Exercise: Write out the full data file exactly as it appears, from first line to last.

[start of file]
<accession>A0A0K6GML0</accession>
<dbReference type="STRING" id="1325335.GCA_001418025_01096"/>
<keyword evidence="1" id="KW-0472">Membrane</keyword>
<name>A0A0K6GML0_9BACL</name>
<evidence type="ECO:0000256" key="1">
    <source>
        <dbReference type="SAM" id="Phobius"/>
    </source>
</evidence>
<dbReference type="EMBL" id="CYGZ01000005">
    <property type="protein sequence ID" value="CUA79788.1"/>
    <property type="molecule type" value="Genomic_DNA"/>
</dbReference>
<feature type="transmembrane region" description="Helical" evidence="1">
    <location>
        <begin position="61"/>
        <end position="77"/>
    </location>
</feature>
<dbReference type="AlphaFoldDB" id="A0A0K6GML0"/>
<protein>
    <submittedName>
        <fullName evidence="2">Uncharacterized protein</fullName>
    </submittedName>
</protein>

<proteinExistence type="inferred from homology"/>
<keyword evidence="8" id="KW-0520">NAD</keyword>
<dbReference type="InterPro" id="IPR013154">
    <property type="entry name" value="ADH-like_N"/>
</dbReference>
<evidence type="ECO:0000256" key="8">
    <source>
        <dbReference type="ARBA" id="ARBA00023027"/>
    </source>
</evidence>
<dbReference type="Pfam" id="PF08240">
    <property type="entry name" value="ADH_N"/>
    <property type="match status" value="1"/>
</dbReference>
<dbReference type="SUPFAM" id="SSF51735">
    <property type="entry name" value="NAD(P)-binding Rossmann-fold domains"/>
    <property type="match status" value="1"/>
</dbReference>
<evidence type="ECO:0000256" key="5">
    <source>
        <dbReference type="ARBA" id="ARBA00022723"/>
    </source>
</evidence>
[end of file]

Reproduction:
<accession>A0A0K6GML0</accession>
<dbReference type="STRING" id="1325335.GCA_001418025_01096"/>
<keyword evidence="1" id="KW-0472">Membrane</keyword>
<name>A0A0K6GML0_9BACL</name>
<evidence type="ECO:0000256" key="1">
    <source>
        <dbReference type="SAM" id="Phobius"/>
    </source>
</evidence>
<dbReference type="EMBL" id="CYGZ01000005">
    <property type="protein sequence ID" value="CUA79788.1"/>
    <property type="molecule type" value="Genomic_DNA"/>
</dbReference>
<feature type="transmembrane region" description="Helical" evidence="1">
    <location>
        <begin position="61"/>
        <end position="77"/>
    </location>
</feature>
<dbReference type="AlphaFoldDB" id="A0A0K6GML0"/>
<protein>
    <submittedName>
        <fullName evidence="2">Uncharacterized protein</fullName>
    </submittedName>
</protein>

<proteinExistence type="inferred from homology"/>
<keyword evidence="8" id="KW-0520">NAD</keyword>
<dbReference type="InterPro" id="IPR013154">
    <property type="entry name" value="ADH-like_N"/>
</dbReference>
<evidence type="ECO:0000256" key="8">
    <source>
        <dbReference type="ARBA" id="ARBA00023027"/>
    </source>
</evidence>
<dbReference type="Pfam" id="PF08240">
    <property type="entry name" value="ADH_N"/>
    <property type="match status" value="1"/>
</dbReference>
<dbReference type="SUPFAM" id="SSF51735">
    <property type="entry name" value="NAD(P)-binding Rossmann-fold domains"/>
    <property type="match status" value="1"/>
</dbReference>
<evidence type="ECO:0000256" key="5">
    <source>
        <dbReference type="ARBA" id="ARBA00022723"/>
    </source>
</evidence>